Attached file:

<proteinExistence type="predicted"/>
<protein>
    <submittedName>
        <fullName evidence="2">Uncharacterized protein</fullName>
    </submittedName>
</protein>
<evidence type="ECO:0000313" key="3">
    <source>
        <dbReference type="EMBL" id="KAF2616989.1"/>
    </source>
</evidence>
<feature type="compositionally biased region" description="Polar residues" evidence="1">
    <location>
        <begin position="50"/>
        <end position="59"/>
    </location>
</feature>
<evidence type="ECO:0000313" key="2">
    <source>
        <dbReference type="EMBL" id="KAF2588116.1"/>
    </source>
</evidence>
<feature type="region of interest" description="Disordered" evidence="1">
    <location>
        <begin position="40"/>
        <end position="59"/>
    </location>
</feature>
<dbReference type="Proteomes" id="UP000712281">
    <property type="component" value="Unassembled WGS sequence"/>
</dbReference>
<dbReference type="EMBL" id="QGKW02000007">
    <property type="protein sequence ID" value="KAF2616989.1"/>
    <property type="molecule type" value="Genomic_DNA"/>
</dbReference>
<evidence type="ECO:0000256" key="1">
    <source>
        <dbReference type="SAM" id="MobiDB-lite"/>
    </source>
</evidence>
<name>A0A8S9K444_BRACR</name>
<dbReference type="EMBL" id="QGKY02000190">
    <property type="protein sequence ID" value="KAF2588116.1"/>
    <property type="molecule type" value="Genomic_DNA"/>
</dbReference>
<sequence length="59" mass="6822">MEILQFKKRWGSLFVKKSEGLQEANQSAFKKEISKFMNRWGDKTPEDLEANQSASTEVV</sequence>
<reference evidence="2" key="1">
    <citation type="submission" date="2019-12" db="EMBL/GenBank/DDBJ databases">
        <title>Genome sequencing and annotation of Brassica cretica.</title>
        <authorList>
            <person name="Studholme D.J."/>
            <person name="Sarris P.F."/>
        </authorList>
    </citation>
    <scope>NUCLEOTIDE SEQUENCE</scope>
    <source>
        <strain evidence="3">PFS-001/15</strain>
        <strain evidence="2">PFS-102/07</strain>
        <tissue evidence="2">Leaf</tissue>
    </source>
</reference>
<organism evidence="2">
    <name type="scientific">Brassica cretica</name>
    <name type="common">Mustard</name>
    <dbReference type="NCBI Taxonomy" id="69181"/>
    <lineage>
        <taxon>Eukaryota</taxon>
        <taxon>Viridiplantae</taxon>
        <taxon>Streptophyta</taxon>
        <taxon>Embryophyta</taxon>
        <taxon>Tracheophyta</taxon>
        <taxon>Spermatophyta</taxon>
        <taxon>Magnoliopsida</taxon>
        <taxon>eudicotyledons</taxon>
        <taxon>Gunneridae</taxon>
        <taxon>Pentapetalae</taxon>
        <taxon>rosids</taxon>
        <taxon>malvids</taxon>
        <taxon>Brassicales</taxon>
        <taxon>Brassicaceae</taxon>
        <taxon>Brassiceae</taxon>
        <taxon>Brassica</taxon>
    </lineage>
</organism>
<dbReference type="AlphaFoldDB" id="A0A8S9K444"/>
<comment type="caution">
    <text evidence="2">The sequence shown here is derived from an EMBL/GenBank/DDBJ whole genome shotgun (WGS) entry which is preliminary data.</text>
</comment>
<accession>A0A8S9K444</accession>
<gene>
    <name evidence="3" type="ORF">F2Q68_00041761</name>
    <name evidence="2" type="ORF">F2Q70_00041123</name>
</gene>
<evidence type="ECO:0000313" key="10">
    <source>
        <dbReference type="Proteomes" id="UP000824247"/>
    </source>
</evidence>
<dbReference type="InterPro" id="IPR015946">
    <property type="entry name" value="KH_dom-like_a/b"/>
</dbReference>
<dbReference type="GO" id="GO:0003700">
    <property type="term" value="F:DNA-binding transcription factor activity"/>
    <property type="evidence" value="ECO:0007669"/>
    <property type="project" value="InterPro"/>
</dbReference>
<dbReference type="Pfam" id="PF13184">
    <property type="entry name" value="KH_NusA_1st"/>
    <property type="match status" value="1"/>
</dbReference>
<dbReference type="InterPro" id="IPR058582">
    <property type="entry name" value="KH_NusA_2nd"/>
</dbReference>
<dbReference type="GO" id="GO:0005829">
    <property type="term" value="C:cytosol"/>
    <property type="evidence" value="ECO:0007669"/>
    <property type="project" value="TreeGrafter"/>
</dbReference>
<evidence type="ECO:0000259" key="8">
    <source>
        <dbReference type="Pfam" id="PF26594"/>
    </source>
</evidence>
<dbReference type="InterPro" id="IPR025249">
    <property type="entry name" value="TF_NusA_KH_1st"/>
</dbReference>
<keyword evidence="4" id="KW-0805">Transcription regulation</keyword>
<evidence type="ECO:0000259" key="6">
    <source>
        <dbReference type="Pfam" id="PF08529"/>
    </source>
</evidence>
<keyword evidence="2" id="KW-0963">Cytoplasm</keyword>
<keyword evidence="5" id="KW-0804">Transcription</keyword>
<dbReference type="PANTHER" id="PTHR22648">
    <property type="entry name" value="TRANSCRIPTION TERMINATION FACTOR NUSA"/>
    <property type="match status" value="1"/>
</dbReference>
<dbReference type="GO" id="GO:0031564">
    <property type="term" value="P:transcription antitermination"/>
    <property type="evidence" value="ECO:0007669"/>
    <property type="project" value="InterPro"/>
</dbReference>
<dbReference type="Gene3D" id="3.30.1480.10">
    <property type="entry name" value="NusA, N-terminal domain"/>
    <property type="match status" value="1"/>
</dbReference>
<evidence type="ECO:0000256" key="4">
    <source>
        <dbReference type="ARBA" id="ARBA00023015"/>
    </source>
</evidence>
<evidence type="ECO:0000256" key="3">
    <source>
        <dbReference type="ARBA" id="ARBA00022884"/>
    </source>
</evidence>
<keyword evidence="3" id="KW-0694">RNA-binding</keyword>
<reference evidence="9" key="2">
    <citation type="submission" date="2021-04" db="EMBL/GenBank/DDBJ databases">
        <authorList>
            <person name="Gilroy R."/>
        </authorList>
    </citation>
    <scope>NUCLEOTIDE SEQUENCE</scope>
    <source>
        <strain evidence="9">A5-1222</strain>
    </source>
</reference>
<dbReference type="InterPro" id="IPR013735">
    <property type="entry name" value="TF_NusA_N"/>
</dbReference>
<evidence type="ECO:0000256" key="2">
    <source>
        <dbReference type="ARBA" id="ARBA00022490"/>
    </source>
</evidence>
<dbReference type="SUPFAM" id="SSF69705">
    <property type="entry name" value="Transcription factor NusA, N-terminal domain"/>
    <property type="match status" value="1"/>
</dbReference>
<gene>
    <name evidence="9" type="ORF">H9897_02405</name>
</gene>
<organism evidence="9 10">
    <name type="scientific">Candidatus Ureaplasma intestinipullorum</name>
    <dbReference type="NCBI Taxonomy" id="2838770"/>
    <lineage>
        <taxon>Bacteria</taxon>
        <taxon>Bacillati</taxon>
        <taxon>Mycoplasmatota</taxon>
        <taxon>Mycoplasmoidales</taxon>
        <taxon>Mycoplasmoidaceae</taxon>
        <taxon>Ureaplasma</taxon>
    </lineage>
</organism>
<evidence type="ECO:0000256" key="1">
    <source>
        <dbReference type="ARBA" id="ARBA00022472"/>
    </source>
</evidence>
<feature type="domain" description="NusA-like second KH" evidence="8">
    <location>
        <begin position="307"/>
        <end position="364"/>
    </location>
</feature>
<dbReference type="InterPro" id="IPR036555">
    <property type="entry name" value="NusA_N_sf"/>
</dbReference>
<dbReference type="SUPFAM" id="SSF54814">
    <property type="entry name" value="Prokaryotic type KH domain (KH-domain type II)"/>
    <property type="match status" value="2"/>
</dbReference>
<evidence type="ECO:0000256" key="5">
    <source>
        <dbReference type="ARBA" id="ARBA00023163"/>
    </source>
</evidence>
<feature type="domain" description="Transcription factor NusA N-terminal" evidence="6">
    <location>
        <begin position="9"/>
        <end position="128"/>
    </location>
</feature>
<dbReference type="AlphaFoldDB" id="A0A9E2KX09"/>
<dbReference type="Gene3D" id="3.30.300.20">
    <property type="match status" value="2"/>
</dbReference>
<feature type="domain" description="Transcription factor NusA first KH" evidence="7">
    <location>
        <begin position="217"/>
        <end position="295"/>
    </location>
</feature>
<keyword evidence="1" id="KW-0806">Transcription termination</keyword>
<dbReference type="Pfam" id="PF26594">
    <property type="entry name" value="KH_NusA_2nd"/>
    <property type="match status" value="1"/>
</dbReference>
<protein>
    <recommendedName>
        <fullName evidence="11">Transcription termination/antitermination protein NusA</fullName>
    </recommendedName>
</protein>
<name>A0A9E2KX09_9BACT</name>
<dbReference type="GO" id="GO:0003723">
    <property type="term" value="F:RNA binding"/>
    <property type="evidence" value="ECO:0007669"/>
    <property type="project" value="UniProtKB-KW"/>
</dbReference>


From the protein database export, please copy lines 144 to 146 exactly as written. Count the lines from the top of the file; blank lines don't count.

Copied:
<dbReference type="Gene3D" id="3.30.1480.10">
    <property type="entry name" value="NusA, N-terminal domain"/>
    <property type="match status" value="1"/>